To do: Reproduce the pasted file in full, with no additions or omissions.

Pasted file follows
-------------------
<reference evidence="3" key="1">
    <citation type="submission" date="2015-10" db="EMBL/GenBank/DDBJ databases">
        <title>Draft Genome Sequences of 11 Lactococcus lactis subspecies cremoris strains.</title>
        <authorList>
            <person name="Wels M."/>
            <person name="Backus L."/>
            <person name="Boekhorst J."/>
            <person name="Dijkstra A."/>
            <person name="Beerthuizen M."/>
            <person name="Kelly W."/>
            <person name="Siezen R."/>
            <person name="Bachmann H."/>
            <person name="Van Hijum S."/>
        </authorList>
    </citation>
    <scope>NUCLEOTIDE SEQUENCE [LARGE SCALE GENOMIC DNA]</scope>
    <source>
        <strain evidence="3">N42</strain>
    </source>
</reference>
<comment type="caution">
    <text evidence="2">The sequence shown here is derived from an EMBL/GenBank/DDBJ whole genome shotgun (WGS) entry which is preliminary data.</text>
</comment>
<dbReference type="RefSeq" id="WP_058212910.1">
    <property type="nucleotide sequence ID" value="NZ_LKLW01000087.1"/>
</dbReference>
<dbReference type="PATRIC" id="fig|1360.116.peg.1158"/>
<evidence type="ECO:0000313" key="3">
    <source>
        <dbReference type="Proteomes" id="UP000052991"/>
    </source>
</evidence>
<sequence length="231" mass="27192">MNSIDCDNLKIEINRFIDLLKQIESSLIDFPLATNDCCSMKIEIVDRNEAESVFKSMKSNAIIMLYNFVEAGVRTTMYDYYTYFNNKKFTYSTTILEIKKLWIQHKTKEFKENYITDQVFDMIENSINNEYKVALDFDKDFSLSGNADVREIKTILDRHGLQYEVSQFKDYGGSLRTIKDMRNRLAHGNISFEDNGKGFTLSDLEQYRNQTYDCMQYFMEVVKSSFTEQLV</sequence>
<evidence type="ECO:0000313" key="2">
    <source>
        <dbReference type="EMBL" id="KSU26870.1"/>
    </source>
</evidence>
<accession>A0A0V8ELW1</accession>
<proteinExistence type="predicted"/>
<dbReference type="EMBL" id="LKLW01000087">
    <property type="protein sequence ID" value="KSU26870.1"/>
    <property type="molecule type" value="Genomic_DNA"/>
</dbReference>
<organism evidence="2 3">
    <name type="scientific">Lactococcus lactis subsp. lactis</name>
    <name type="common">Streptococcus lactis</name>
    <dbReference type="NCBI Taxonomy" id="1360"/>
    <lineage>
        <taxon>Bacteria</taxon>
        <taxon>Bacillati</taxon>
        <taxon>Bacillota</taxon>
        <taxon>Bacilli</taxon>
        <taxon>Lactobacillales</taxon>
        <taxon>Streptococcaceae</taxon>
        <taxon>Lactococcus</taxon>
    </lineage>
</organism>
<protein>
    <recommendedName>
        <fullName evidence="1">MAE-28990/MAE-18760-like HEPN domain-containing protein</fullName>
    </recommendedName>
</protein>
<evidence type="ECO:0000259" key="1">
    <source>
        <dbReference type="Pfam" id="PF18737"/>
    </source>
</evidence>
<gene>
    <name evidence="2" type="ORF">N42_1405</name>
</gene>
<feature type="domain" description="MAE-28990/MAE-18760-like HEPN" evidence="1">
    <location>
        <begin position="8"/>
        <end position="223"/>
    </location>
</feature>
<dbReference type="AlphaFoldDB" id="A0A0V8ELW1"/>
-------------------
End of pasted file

<reference evidence="3" key="1">
    <citation type="submission" date="2015-10" db="EMBL/GenBank/DDBJ databases">
        <title>Draft Genome Sequences of 11 Lactococcus lactis subspecies cremoris strains.</title>
        <authorList>
            <person name="Wels M."/>
            <person name="Backus L."/>
            <person name="Boekhorst J."/>
            <person name="Dijkstra A."/>
            <person name="Beerthuizen M."/>
            <person name="Kelly W."/>
            <person name="Siezen R."/>
            <person name="Bachmann H."/>
            <person name="Van Hijum S."/>
        </authorList>
    </citation>
    <scope>NUCLEOTIDE SEQUENCE [LARGE SCALE GENOMIC DNA]</scope>
    <source>
        <strain evidence="3">N42</strain>
    </source>
</reference>
<comment type="caution">
    <text evidence="2">The sequence shown here is derived from an EMBL/GenBank/DDBJ whole genome shotgun (WGS) entry which is preliminary data.</text>
</comment>
<dbReference type="RefSeq" id="WP_058212910.1">
    <property type="nucleotide sequence ID" value="NZ_LKLW01000087.1"/>
</dbReference>
<dbReference type="PATRIC" id="fig|1360.116.peg.1158"/>
<evidence type="ECO:0000313" key="3">
    <source>
        <dbReference type="Proteomes" id="UP000052991"/>
    </source>
</evidence>
<sequence length="231" mass="27192">MNSIDCDNLKIEINRFIDLLKQIESSLIDFPLATNDCCSMKIEIVDRNEAESVFKSMKSNAIIMLYNFVEAGVRTTMYDYYTYFNNKKFTYSTTILEIKKLWIQHKTKEFKENYITDQVFDMIENSINNEYKVALDFDKDFSLSGNADVREIKTILDRHGLQYEVSQFKDYGGSLRTIKDMRNRLAHGNISFEDNGKGFTLSDLEQYRNQTYDCMQYFMEVVKSSFTEQLV</sequence>
<evidence type="ECO:0000313" key="2">
    <source>
        <dbReference type="EMBL" id="KSU26870.1"/>
    </source>
</evidence>
<accession>A0A0V8ELW1</accession>
<proteinExistence type="predicted"/>
<dbReference type="EMBL" id="LKLW01000087">
    <property type="protein sequence ID" value="KSU26870.1"/>
    <property type="molecule type" value="Genomic_DNA"/>
</dbReference>
<organism evidence="2 3">
    <name type="scientific">Lactococcus lactis subsp. lactis</name>
    <name type="common">Streptococcus lactis</name>
    <dbReference type="NCBI Taxonomy" id="1360"/>
    <lineage>
        <taxon>Bacteria</taxon>
        <taxon>Bacillati</taxon>
        <taxon>Bacillota</taxon>
        <taxon>Bacilli</taxon>
        <taxon>Lactobacillales</taxon>
        <taxon>Streptococcaceae</taxon>
        <taxon>Lactococcus</taxon>
    </lineage>
</organism>
<protein>
    <recommendedName>
        <fullName evidence="1">MAE-28990/MAE-18760-like HEPN domain-containing protein</fullName>
    </recommendedName>
</protein>
<evidence type="ECO:0000259" key="1">
    <source>
        <dbReference type="Pfam" id="PF18737"/>
    </source>
</evidence>
<gene>
    <name evidence="2" type="ORF">N42_1405</name>
</gene>
<feature type="domain" description="MAE-28990/MAE-18760-like HEPN" evidence="1">
    <location>
        <begin position="8"/>
        <end position="223"/>
    </location>
</feature>
<dbReference type="AlphaFoldDB" id="A0A0V8ELW1"/>